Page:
The Fourth Anti-Money Laundering Directive, which came into force on 26th June 2017, brings some key changes to the anti-money laundering policies in law firms and organisations. Recent high profile money laundering scandals demonstrate the importance of having the right procedures in place to prevent money laundering. This blog gives some examples of the money laundering convictions that have damaged the reputations of firms and organisations.
Deutsche Bank learns anti-money laundering lessons the hard way
In January, Deutsche Bank, Europe’s largest investment bank, was hit with an incredible £500 million from multiple regulators. The bank ran a $10bn money laundering scheme involving the Moscow, New York and London branches shifting roubles between Cyprus, Estonia and Latvia in a manner that was “highly suggestive of financial crime.” The regulators said “the bank missed numerous opportunities to detect, investigate and stop the [money laundering] scheme due to extensive compliance failures, allowing the scheme to continue for years.”
The scheme involved “mirror trades”, whereby stocks were purchased in roubles in Moscow and sold at the same price in London. The roubles were being converted to dollars through trades that “had no discernible economic purpose” in an “unsafe and unsound” manner.
AIB fined €2.3m by the Irish Central Bank for money laundering breaches
In April, the Irish Central Bank issued a hefty fine to AIB for six major breaches of money laundering regulations. The Central Bank ruled that AIB failed to have the correct procedures in place to prevent money laundering and the financing of terrorist organisations. This includes providing banking to over 500,000 customers without verifying proof of address and identification, as well as taking 18 months to address a backlog of potentially suspicious transactions. The Central Bank has now imposed fines of €57m in the last 11 years.
Record fine for leading City firm Clyde & Co
Leading City law firm Clyde & Co were recently fined a record £50,000 and three of its partners £10,000 each for allowing its client account to be used as a banking facility, thus breaching money laundering rules. The firm admitted this breach of money laundering regulations, stating “that any mistakes made were honest and inadvertent. It is not alleged that the firm or the three partners lacked integrity, probity or trustworthiness, or laundered or misappropriated money”. The case shows the importance of following legislation and guidance when it comes to money laundering regulations.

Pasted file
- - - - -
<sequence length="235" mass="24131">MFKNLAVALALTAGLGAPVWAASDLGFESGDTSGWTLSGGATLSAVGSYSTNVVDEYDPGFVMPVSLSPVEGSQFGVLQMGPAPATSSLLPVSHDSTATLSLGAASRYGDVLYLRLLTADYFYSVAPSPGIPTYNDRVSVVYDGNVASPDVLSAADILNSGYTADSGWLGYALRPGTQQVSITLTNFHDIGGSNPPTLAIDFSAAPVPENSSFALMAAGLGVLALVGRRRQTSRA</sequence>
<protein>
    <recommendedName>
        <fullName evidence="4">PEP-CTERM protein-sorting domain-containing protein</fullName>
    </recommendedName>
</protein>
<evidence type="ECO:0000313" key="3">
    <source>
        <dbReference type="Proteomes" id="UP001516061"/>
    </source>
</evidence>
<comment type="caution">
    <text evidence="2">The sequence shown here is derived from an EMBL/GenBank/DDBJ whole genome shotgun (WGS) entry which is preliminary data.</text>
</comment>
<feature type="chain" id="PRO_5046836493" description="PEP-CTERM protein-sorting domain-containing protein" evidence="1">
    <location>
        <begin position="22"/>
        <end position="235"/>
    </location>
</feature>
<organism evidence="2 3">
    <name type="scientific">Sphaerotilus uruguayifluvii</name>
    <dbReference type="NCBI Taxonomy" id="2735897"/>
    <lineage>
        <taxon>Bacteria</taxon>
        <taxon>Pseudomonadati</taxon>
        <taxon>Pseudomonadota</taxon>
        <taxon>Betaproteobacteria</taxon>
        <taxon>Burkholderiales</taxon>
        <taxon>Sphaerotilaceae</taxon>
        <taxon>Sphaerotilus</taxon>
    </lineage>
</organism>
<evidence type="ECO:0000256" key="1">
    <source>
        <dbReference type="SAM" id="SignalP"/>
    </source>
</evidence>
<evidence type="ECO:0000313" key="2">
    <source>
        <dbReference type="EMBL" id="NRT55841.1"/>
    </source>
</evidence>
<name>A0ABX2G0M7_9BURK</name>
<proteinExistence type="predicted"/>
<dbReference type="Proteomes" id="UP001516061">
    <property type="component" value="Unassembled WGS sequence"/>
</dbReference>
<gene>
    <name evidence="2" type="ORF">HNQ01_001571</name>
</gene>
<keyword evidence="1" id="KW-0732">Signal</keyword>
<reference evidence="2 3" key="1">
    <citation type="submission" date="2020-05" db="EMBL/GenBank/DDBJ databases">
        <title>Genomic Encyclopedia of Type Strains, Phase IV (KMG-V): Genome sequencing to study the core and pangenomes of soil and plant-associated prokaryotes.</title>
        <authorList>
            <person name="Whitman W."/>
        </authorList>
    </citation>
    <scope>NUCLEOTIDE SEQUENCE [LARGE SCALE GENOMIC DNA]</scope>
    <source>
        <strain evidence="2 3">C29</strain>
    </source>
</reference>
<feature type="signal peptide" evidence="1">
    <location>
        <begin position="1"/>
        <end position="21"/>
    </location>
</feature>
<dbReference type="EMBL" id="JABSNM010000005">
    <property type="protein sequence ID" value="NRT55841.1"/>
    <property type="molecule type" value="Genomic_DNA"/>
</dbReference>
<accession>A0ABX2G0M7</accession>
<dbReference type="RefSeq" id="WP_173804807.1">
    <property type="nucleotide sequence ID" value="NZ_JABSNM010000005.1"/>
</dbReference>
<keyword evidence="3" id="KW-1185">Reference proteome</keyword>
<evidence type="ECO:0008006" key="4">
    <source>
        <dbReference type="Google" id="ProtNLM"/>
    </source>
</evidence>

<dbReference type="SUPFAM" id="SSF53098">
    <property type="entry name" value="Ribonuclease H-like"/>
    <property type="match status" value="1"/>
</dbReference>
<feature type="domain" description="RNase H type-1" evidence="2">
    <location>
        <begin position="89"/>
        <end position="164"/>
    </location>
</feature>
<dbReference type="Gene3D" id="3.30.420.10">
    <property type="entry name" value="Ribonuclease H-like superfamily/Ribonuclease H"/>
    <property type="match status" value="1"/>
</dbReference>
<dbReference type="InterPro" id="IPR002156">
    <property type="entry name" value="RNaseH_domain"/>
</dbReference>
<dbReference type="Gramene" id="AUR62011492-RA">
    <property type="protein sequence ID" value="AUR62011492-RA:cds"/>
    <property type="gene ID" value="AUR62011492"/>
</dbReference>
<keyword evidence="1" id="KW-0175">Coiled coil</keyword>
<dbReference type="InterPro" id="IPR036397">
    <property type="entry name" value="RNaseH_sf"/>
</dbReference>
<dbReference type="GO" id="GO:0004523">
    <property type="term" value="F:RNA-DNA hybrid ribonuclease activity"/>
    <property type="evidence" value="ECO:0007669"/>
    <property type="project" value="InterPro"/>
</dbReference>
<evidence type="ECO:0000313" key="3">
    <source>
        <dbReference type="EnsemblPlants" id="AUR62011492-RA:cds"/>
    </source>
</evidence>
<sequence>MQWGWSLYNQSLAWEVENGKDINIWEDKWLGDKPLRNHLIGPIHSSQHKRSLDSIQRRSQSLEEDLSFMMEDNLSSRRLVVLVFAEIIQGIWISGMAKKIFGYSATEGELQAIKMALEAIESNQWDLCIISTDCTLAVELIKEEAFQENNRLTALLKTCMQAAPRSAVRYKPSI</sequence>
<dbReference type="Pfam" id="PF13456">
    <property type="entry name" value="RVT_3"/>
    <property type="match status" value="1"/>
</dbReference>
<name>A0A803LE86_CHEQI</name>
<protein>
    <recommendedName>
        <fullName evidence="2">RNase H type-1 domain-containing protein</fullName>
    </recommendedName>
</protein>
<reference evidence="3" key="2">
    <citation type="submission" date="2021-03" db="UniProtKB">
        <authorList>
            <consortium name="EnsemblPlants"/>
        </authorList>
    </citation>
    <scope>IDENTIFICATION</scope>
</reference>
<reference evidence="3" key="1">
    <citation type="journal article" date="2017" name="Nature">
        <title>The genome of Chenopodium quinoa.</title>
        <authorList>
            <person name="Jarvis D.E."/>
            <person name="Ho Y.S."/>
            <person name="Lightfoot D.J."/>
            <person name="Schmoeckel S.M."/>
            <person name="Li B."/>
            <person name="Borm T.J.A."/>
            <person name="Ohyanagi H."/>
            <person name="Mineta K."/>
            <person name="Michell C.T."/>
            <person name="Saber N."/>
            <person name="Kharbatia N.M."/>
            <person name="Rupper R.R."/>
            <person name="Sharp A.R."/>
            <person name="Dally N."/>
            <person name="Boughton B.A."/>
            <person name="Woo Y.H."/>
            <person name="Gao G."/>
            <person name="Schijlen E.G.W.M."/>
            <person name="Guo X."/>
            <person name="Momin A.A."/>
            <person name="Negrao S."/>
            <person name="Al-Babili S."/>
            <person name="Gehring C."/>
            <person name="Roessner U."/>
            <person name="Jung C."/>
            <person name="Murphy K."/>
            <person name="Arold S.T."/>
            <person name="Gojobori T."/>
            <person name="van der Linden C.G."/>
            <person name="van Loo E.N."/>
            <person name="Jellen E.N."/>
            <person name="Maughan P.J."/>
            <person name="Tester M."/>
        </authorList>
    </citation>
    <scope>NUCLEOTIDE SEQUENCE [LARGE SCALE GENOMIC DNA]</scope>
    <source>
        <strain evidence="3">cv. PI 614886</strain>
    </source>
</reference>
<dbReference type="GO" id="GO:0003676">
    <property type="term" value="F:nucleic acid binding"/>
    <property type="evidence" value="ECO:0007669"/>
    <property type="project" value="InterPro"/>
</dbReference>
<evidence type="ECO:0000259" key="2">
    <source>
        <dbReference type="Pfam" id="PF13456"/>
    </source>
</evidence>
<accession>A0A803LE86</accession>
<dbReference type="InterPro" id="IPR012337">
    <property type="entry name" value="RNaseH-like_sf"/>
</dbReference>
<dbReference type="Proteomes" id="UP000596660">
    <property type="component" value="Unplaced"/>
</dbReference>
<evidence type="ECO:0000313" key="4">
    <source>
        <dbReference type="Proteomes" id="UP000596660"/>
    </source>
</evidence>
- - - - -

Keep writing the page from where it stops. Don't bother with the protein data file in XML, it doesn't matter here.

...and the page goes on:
High street banks scrutinised over international money laundering scheme
Russian criminals moved at least $20bn out of Russia between 2010 and 2014 in a vast money laundering scheme, with British banks thought to have handled $740m of this money. HSBC, RBS and Coutts were all found to have processed some of the money, with other large banks such as Barclays, the Royal Bank of Scotland and Lloyds among several other banks facing questions.
Large amounts of this money, after being processed in the UK, disappeared to offshore companies. According to the banks, there are units dedicated to preventing financial crime. However, they say, the vast amounts of payments makes it difficult to determine each case of money laundering. HSBC was found to have processed $543.3m in “Laundromat” money, mainly funneled through its Hong Kong branch, while the Royal Bank of Scotland processed $113.1m. Coutts, the bank used by the Queen, accepted $32.8m in payments via its office in Zurich. Other large banks involved in the “Laundromat” scheme include Citibank and Barclays.
Gang of four jailed for laundering £760,000 in Manchester
In June, the National Crime Agency (NCA) arrested and put under surveillance four people when they recovered just over three quarters of a million pounds. The NCA watched as the gang, including a married couple, removed a large black suitcase from the boot of a car, found to contain around £420,000. Police officer also searched the car of another culprit and found a further £340,000 split into different bags as well as several mobile phones and a notebook containing several bank notes of differing currency.
At Kingston Crown Court, all four pleaded guilty and were sentenced to a total of 11 years and 10 months in prison. Kevin Gee of the NCA said: “By targeting money launderers the NCA can be a real thorn in the side of organised criminals and cause major disruption to their plans.”
Billionaire F1 boss faces money laundering charges
Vijay Mallya, a billionaire Indian beer tycoon, is alleged to have fled India five years ago when his airliner, Kingfisher Airlines, failed, leaving millions in unpaid loans, bills and wages. Vijay has denied the charges, saying “I did not flee from India and neither am I an absconder”. He has currently been released on Bail and is awaiting a new hearing.
Help prevent money laundering in your organisation
In many money laundering cases, a bank, law firm or accountant could well be assisting in money laundering without even knowing. Understanding how to limit the risk of money laundering can not only save your organisation vast sums in fines, but can also protect your organisation’s reputation. It is therefore imperative for staff to undergo the appropriate training on the topic. VinciWorks offers a suite of anti-money laundering courses that have recently been updated to be in line with the Fourth Money Laundering Directive. We also have a free mini course on the Fourth Money Laundering Directive that can be downloaded either as a PowerPoint presentation or in SCORM format. You can download the course here.